If you’re reading this, that means we successfully lured you into clicking our Bitcoin-related headline. Sucked in.
What it really means, though, is that you and I have now entered into a (rather loose) social contract. It demands you are provided with enough interesting cryptocurrency tidbits so that you don’t complain to us on Twitter about being baited into reading another shitty blockchain article.
Let’s see if we hold up our end of the bargain.
1. Manny Pacquaio, the renowned Filipino boxing champion, launched his own cryptocurrency at a free concert in Manila on Sunday, Reuters reports. The use-cases for his PAC token, however unnecessary, will be buying merchandise and interacting with Pacquaio on social media. So lame.
2. North Korea has denied allegations that it earned $2 billion via hacking cryptocurrency exchanges and the like, The Korea Times reports. “The United States and other hostile forces are now spreading ill-hearted rumors,” said local (state-run) news agency KCNA. “Such a fabrication by the hostile forces is nothing but a sort of a nasty game aimed at tarnishing the image of our Republic and finding justification for sanctions and pressure campaign against the DPRK.”
3. According to ABI Research published Aug 28, the total global revenue generated by blockchain tech is on track to hit $10 billion by 2023— despite 2018’s cold as fuck ‘crypto winter.’ Venture capitalists have been a positive influence, with ABI detecting 620 funding rounds totalling $3.1 billion last year.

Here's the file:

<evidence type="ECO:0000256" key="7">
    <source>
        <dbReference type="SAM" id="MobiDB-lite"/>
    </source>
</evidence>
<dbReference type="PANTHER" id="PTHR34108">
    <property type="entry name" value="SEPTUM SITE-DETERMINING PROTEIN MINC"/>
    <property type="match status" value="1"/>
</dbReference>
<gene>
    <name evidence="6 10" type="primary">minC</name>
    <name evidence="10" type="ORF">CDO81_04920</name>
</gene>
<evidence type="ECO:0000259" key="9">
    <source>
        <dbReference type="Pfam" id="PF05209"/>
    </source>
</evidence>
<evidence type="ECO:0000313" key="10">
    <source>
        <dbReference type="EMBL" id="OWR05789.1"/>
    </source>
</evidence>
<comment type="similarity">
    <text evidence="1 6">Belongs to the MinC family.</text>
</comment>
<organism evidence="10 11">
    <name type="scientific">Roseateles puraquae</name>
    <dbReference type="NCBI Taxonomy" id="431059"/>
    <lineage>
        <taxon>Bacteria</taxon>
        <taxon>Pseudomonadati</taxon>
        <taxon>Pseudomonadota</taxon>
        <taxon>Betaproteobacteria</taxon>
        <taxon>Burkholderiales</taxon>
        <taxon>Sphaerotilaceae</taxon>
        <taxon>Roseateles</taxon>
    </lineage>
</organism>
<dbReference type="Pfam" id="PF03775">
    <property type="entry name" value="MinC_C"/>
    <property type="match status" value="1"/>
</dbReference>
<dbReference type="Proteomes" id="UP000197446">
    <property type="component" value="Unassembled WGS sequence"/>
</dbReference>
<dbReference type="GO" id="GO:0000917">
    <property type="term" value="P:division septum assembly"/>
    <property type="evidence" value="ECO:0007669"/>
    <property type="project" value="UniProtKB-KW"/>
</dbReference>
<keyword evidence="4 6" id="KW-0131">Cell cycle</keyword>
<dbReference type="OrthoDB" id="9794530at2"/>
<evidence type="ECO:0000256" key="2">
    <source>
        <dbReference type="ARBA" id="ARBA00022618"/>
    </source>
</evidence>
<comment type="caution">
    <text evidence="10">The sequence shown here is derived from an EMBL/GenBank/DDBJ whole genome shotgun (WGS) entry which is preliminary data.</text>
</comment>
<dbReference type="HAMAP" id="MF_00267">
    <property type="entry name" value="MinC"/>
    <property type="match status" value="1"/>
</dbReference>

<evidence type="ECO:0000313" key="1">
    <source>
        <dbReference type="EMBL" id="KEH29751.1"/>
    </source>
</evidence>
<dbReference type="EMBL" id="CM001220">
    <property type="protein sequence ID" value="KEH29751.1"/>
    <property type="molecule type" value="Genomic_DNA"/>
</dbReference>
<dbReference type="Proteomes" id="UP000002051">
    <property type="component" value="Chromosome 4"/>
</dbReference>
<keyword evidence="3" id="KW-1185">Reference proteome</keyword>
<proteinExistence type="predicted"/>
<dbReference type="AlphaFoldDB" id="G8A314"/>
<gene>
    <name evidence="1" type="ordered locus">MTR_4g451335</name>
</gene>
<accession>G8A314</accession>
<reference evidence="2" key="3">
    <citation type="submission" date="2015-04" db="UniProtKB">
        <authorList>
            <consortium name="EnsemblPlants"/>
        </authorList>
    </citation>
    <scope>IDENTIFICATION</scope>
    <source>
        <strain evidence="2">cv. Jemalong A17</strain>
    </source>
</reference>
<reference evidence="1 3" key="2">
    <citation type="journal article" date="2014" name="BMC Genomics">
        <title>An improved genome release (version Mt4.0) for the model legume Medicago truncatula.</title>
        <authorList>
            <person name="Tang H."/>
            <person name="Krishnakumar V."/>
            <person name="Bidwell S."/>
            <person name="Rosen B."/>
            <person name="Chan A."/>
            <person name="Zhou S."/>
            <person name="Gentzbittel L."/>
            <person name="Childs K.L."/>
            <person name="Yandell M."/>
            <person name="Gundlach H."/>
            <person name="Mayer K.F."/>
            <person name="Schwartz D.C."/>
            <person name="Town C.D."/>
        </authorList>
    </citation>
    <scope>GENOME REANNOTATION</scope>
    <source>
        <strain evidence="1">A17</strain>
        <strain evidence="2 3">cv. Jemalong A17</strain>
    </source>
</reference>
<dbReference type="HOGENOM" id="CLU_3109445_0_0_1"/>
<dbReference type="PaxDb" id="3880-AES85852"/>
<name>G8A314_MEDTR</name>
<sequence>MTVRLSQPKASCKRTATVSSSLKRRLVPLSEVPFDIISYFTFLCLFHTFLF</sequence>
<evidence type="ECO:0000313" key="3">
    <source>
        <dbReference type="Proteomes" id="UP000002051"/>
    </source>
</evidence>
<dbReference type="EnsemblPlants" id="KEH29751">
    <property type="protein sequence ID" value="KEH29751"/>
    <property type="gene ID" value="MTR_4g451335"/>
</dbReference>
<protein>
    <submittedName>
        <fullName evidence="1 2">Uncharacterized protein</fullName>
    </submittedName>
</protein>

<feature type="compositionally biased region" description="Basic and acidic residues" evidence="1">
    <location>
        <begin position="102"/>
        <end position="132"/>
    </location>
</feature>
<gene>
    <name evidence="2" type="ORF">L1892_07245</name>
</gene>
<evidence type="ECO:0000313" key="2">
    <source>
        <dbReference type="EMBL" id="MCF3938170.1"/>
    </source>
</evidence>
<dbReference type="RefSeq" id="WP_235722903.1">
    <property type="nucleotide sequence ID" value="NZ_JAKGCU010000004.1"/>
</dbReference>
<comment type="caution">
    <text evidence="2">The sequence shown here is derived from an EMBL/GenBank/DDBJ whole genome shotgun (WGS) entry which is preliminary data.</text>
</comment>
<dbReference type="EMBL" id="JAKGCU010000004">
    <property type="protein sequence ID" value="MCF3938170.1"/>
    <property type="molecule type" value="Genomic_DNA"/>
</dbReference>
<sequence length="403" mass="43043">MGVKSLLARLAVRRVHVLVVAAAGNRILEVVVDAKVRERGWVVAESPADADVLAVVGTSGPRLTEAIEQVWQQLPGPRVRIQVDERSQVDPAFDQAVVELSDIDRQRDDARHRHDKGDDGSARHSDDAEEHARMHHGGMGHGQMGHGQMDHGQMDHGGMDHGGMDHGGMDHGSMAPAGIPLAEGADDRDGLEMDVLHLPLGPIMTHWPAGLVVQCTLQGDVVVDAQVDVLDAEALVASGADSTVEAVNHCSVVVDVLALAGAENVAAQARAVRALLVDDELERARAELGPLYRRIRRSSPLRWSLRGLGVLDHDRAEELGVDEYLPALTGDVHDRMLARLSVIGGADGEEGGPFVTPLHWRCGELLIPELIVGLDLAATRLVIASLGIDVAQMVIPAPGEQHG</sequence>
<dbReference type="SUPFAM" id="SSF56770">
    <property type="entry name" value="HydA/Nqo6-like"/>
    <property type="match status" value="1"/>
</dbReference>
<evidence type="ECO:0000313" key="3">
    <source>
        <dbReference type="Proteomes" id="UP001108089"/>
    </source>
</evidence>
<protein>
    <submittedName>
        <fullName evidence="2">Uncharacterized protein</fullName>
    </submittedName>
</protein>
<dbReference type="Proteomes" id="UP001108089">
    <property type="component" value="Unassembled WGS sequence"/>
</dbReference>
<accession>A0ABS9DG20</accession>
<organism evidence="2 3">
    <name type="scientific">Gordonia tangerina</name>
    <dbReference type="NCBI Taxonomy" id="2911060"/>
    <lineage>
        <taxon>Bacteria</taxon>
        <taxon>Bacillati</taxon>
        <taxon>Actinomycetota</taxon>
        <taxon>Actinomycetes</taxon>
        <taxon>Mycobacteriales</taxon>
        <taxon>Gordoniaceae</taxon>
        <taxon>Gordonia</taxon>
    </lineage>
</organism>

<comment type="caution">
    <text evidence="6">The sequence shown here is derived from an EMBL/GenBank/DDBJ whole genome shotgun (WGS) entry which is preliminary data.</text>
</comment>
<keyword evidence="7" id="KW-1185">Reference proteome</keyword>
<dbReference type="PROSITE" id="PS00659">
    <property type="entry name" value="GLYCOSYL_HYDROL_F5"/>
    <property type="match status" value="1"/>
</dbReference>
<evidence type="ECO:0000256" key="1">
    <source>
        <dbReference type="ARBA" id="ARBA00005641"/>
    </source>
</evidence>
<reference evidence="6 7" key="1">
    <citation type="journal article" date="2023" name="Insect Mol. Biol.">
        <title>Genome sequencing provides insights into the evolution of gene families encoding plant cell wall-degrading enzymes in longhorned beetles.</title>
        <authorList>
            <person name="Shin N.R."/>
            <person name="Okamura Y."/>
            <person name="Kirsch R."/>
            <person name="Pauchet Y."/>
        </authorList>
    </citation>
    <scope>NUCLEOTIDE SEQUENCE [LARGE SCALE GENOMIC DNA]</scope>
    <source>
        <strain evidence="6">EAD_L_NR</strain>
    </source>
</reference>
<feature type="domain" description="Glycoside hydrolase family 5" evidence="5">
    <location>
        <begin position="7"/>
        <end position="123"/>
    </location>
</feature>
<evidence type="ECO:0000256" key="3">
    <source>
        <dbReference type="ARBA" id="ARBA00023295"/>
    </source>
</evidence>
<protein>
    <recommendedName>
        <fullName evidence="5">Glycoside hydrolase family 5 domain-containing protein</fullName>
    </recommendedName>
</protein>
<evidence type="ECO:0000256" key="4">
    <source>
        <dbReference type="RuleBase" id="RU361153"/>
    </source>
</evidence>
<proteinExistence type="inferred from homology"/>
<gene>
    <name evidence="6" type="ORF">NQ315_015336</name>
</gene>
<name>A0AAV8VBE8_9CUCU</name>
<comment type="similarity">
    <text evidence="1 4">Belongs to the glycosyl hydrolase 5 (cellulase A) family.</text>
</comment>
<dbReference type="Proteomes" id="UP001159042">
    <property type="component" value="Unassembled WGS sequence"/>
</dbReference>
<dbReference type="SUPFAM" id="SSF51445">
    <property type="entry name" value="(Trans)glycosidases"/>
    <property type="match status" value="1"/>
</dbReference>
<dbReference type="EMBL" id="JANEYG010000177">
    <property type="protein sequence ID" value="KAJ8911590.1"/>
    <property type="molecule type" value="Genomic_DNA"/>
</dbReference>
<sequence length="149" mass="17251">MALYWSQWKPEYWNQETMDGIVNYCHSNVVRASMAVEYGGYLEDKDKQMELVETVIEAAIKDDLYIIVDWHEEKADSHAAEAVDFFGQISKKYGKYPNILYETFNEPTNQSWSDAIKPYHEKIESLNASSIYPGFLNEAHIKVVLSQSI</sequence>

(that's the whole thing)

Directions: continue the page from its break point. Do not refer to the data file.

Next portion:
4. In India, the supposed ringleader of a Bitcoin scam that generated Rs 485-crore ($67.4 million) in ill-gotten gains has been murdered, with his body dumped by five men at the emergency ward of a nearby private hospital. The Times of India reports that since then, those five men have been arrested. The accused were reportedly in on the scam, and local police are hunting for five more associates.
5. Electric Coin Co., the blockchain startup behind budding alternative cryptocurrency Zcash, has revealed it operated at a loss during the first quarter of this year, CoinDesk reports. The for-profit company posted an average monthly deficit of 30 percent in those months, taking in $449,000 while simultaneously spending $635,000 per month.
How did we do? Not that it matters, we’re going to do this again next week, whether you rated it or not.
Published September 2, 2019 — 10:24 UTC